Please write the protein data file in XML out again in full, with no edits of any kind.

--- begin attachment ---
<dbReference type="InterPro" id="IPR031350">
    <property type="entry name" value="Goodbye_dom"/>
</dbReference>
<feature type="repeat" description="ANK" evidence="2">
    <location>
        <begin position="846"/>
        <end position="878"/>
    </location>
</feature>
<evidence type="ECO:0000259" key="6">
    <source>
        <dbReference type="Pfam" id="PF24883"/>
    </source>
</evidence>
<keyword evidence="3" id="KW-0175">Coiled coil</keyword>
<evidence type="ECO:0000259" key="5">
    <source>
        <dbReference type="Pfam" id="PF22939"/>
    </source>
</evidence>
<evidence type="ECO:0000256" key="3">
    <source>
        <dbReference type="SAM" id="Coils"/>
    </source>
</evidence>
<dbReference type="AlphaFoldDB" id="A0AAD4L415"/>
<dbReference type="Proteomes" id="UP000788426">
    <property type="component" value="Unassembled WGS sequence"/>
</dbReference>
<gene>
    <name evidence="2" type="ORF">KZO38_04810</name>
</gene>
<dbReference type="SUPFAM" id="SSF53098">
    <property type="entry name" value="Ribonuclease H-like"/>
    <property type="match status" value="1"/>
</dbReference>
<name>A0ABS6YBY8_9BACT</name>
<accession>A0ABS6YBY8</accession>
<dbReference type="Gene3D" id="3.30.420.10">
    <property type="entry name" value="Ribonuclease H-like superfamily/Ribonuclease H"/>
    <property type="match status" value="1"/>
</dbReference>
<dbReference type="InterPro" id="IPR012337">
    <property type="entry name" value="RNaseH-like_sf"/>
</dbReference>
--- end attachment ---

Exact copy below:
<dbReference type="InterPro" id="IPR031350">
    <property type="entry name" value="Goodbye_dom"/>
</dbReference>
<feature type="repeat" description="ANK" evidence="2">
    <location>
        <begin position="846"/>
        <end position="878"/>
    </location>
</feature>
<evidence type="ECO:0000259" key="6">
    <source>
        <dbReference type="Pfam" id="PF24883"/>
    </source>
</evidence>
<keyword evidence="3" id="KW-0175">Coiled coil</keyword>
<evidence type="ECO:0000259" key="5">
    <source>
        <dbReference type="Pfam" id="PF22939"/>
    </source>
</evidence>
<evidence type="ECO:0000256" key="3">
    <source>
        <dbReference type="SAM" id="Coils"/>
    </source>
</evidence>
<dbReference type="AlphaFoldDB" id="A0AAD4L415"/>
<dbReference type="Proteomes" id="UP000788426">
    <property type="component" value="Unassembled WGS sequence"/>
</dbReference>
<gene>
    <name evidence="2" type="ORF">KZO38_04810</name>
</gene>
<dbReference type="SUPFAM" id="SSF53098">
    <property type="entry name" value="Ribonuclease H-like"/>
    <property type="match status" value="1"/>
</dbReference>
<name>A0ABS6YBY8_9BACT</name>
<accession>A0ABS6YBY8</accession>
<dbReference type="Gene3D" id="3.30.420.10">
    <property type="entry name" value="Ribonuclease H-like superfamily/Ribonuclease H"/>
    <property type="match status" value="1"/>
</dbReference>
<dbReference type="InterPro" id="IPR012337">
    <property type="entry name" value="RNaseH-like_sf"/>
</dbReference>